Rudolf Kompfner was born in Vienna, Austria on 16 May 1909. Various circumstances impelled him to study architecture at the Technische Hochschule in Vienna, where he received his Diplom Engineer in 1933. He then moved to England, where he served with P. D. Hepworth as an architectural apprentice from 1934 to 1936, and as an architect with Franey and Sons, Builders from 1936 to 1941.
Although trained as an architect, Kompfner's heart was given to physics, and especially to electronics. While working as an architect, he read intensively in the library of the British Patent Office. During this period he invented a split beam oscilloscope tube, and he learned about new microwave devices and velocity modulation from the technical literature.
A brief internment as an enemy alien early in World War II enabled Kompfner to pursue studies in physics with interned German physicists. He was then released, and more or less drafted to the Physics Department of the University of Birmingham, where the British Admiralty had set up a secret tube-research center under Professor M. L. Oliphant. Kompfner was assigned to develop a low-noise klystron amplifier. He spent two discouraging years building klystrons before he invented thetraveling-wave tube in 1943. In all, Kompfner served with the Admiralty from 1941 through 1950, as Principal Scientific Officer, and as Distinguished Scientist from 1946. From 1950 to 1951 he was employed at Oxford and as a consultant to the English Electric Valve Company. He received his D. Phil in physics from Oxford in 1951.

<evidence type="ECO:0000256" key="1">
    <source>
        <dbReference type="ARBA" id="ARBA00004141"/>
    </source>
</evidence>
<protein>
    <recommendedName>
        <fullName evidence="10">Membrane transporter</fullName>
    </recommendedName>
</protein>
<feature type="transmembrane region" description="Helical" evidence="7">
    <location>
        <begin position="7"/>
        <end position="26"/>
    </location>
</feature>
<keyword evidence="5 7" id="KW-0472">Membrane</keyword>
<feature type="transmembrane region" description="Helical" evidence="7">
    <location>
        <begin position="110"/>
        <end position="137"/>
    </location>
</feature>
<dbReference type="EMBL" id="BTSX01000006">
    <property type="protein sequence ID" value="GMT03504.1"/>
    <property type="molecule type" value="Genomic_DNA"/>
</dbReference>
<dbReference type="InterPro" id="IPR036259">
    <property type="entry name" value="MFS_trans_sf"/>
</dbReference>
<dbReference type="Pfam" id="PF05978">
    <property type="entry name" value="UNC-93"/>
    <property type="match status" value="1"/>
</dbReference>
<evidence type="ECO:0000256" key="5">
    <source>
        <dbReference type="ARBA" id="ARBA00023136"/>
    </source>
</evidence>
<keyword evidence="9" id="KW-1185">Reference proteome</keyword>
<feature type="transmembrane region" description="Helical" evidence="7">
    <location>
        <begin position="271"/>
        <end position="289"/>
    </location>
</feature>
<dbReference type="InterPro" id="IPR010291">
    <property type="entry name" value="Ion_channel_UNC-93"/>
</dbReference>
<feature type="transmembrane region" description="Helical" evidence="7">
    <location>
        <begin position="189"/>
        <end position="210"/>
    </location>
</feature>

In December of 1951 Kompfner went to Bell Laboratories. For a number of years he worked chiefly onmicrowave tubes , including traveling-wave tubes and backward wave oscillators, which he conceived independently of others. Later, his interests broadened. He had a leading role in initiating and carrying through the Echo Satellite experiment, and the group who built the east-coast terminal (which also found use in the Telstar experiment) was under his direct supervision. Kompfner has made original contributions in a number of fields, including antennas, and is now deeply involved, among other things, in optical communications.
Kompfner is a Fellow of the Institute of Electrical and Electronics Engineers and of the Physical Society in London. He is also a member of the National Academy of Sciences and the National Academy of Engineering. He was awarded the Duddell Medal of the Physical Society of England in 1955, the David Sarnoff Award of the American Institute of Electrical Engineers in 1960 and the Stuart Ballantine Medal of the Franklin Institute in 1960. In 1973 the IEEE awarded him the IEEE Medal of Honor, For a major contribution to world-wide communication through the conception of the traveling wave tube embodying a new principle of amplification. Kompfner was awarded an honorary degree, Doctor of Technical Sciences, by the Technische Hochschule in Vienna in 1965 and an honorary degree, Doctor of Science, by Oxford University in 1969. He is the author of many publications and holds over 50 patents.
Kompfner is engaging, friendly, enthusiastic and sometimes intolerant of incompetence. He has described himself as the most normal man he has known. His standards of normality are high and individual. He has long been an enthusiastic skier and swimmer. He and his wife, Peggy, live in New Jersey, not too far from sea and snow. Recently he has developed a passion for soaking in the hot pool at Warner Springs, California, amid clouds of sulfurous steam. The Kompfners have two children, Paul and Helen. Paul followed his father in doing graduate work in physics at Oxford, where he was a star on the ski team. (Editor's Note: Kompfner passed away on 3 December 1977.)
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